Today, I'm going to draw a connection between two interesting, but at first glance very different, studies.
The first suggests that books which are 'protected' by copyright seem to have a shorter shelf-life than those which end up ex-copyright or public domain. This runs counter to one popular argument for copyright, which claims that allowing publishers to hold copyrights for longer gives them a reason to keep them in print (i.e. to continue exploiting the copyright). It's easy to see why this argument might be wrong - publishers simply hold more copyrights than they can handle, and many older works are unlikely to justify what they'd cost a big corporation to keep in print.
The second suggests that promotions based on giving away ebooks for free can help print sales. It comes with a few big caveats, like being quite a small study and, crucially, being three years old now (it's plausible that reader attitudes to free books could be starting to shift in response to the deluge of rushed self-published material, though I'm wary of claiming that they actually have - more studies are definitely needed).
The link I want to make is that both of these studies seem to support a more liberal attitude to monetising your writing. It's not that all content should be free and public domain (though maybe in an ideal world where we didn't need money to live...). It's just that fighting to 'control' or 'protect' content against 'predators' may well ultimately be financially counterproductive.
And really, this should be obvious. Compare the number of readers out there with the number of people you think might be running piracy businesses specialising in books. Books have never been a hugely lucrative industry, and certainly aren't these days. DVD and video game piracy are everywhere - around these parts, you'll occasionally be pestered in a pub by someone trying to sell dodgy DVD rips - but book piracy?
It's certainly out there, as Scott Turow found out, but, as Techdirt found out, it seems to be a supply-side-only business. People may well be sticking huge file dumps of pirated ebooks up on the web, but that's probably not where people who actually want to read a book are getting their books from (and yes, this is one anecdote, but here's another one about the effects of piracy if you're going to make a fuss).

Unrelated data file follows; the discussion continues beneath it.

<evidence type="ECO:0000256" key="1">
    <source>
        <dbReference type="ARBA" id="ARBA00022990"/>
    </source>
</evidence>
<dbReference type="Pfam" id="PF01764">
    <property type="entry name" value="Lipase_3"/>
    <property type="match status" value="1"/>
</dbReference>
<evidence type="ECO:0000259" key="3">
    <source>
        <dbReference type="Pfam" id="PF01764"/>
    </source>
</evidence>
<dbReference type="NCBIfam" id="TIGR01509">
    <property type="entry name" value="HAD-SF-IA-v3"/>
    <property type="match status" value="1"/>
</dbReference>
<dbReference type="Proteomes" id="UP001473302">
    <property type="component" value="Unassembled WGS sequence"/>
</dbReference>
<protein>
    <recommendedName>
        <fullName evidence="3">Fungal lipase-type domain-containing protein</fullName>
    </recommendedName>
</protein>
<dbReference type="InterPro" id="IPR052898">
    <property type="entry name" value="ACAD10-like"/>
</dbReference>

And honestly, we want readers to borrow and share books, generally speaking. It's the most effective way to reach new readers. By contrast, damaging incidents of piracy - incidents where we actually lose money, or have our reputations besmirched by shoddy copies - are low-probability events. The possibility of them is an easy one to get upset about, but that's at least in part due to the fact that we greatly overestimate how possible they are.
The thing we as authors don't worry enough about is languishing in obscurity forever. We've all got that little voice at the back of our heads which pops up periodically to reassure us of our vast genius and inevitable Rowlingesque success. We have to believe that the graveyard of total obscurity is an impossible fate because otherwise we give up - but it's the graveyard we need to worry about.
And the way out of the graveyard is to get people to try your work. If you keep raising the entry barriers to doing so - with DRM, or high prices, or other behaviours grounded in the fear of piracy - then you make it harder and harder to get people to take a look. Your work should be able to convince people to support you on its own merits - if they like it enough, even if they got it for free, the second study suggests that they'll contribute to you financially, whether it's by buying a copy for themselves or for someone else, or by recommending and/or reviewing it. If your work can't convince people to shell out, the problem is far more likely to be one of marketing or quality than of piracy.
Relax. Don't fight for control of your work. Let it stand on its own merits.